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Pain Research and Treatment
Volume 2013, Article ID 787054, 7 pages
Research Article

The Associations between Pain Sensitivity and Knee Muscle Strength in Healthy Volunteers: A Cross-Sectional Study

1Clinical Motor Function Laboratory, The Parker Institute, Department of Rheumatology, Copenhagen University Hospital, Nordre Fasanvej 57, 2000 Frederiksberg, Denmark
2Laboratory for Musculoskeletal Pain and Motor Control, Center for Sensory-Motor Interaction (SMI), Department of Health Science and Technology, Faculty of Medicine, Aalborg University, Fredrik Bajers Vej 7-D3, 9220 Aalborg, Denmark

Received 16 May 2013; Accepted 19 August 2013

Academic Editor: Anna Maria Aloisi

Copyright © 2013 Marius Henriksen et al. This is an open access article distributed under the Creative Commons Attribution License, which permits unrestricted use, distribution, and reproduction in any medium, provided the original work is properly cited.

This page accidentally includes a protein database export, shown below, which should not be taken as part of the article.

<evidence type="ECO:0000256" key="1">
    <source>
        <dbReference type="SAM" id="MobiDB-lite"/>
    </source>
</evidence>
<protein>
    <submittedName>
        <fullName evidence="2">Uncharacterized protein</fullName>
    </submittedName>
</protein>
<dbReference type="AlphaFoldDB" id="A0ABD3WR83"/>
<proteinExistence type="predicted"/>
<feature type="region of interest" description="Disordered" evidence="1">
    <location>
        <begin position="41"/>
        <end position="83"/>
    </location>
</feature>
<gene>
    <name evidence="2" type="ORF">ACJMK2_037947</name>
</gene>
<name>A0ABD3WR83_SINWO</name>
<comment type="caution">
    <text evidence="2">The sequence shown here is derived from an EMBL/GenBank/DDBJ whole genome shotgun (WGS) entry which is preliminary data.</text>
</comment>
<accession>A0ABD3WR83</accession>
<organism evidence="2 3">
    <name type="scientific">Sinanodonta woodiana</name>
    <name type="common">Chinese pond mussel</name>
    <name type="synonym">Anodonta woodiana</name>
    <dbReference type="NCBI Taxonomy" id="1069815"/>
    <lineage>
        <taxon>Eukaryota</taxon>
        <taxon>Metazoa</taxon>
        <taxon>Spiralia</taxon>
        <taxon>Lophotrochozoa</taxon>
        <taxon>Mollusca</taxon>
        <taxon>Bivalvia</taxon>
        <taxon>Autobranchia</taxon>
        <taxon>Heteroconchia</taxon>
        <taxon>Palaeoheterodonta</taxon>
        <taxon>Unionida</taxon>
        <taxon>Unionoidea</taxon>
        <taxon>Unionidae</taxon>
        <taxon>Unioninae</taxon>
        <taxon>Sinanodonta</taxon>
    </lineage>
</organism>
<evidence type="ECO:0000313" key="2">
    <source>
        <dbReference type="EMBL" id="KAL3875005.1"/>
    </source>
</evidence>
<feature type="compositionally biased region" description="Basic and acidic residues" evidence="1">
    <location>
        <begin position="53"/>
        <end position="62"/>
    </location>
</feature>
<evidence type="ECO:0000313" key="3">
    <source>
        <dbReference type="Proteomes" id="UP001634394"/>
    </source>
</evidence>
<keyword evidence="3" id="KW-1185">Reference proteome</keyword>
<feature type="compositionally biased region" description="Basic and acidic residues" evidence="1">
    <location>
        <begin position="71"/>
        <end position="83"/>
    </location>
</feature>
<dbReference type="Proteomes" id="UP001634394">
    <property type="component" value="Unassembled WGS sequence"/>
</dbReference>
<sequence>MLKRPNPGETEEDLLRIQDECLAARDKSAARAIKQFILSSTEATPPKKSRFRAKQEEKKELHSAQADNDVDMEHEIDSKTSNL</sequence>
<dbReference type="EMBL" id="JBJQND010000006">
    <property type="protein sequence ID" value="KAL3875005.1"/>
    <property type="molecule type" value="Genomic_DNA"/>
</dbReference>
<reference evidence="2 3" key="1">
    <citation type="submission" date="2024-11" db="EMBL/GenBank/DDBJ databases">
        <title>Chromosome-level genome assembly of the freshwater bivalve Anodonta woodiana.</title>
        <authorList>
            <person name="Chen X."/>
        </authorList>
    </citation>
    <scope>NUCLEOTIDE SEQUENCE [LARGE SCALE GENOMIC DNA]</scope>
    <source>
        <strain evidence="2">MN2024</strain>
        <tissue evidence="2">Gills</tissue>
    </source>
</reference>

Objectives. To investigate associations between muscle strength and pain sensitivity among healthy volunteers and associations between different pain sensitivity measures. Methods. Twenty-eight healthy volunteers (21 females) participated. Pressure pain thresholds (PPTs) were obtained from 1) computer-controlled pressure algometry on the vastus lateralis and deltoid muscles and on the infrapatellar fat pad and 2) computerized cuff pressure algometry applied on the lower leg. Deep-tissue pain sensitivity (intensity and duration) was assessed by hypertonic saline injections into the vastus lateralis, deltoid, and infrapatellar fat pad. Quadriceps and hamstring muscle strength was assessed isometrically at 60-degree knee flexion using a dynamometer. Associations between pain sensitivity and muscle strength were investigated using multiple regressions including age, gender, and body mass index as covariates. Results. Knee extension strength was associated with computer-controlled PPT on the vastus lateralis muscle. Computer-controlled PPTs were significantly correlated between sites ( ) and with cuff PPT ( ). Saline induced pain intensity and duration were correlated between sites ( ) and with all PPTs ( ). Conclusions. Pressure pain thresholds at the vastus lateralis are positively associated with knee extensor muscle strength. Different pain sensitivity assessment methods are generally correlated. The cuff PPT and evoked infrapatellar pain seem to reflect the general pain sensitivity. This trial is registered with NCT01351558.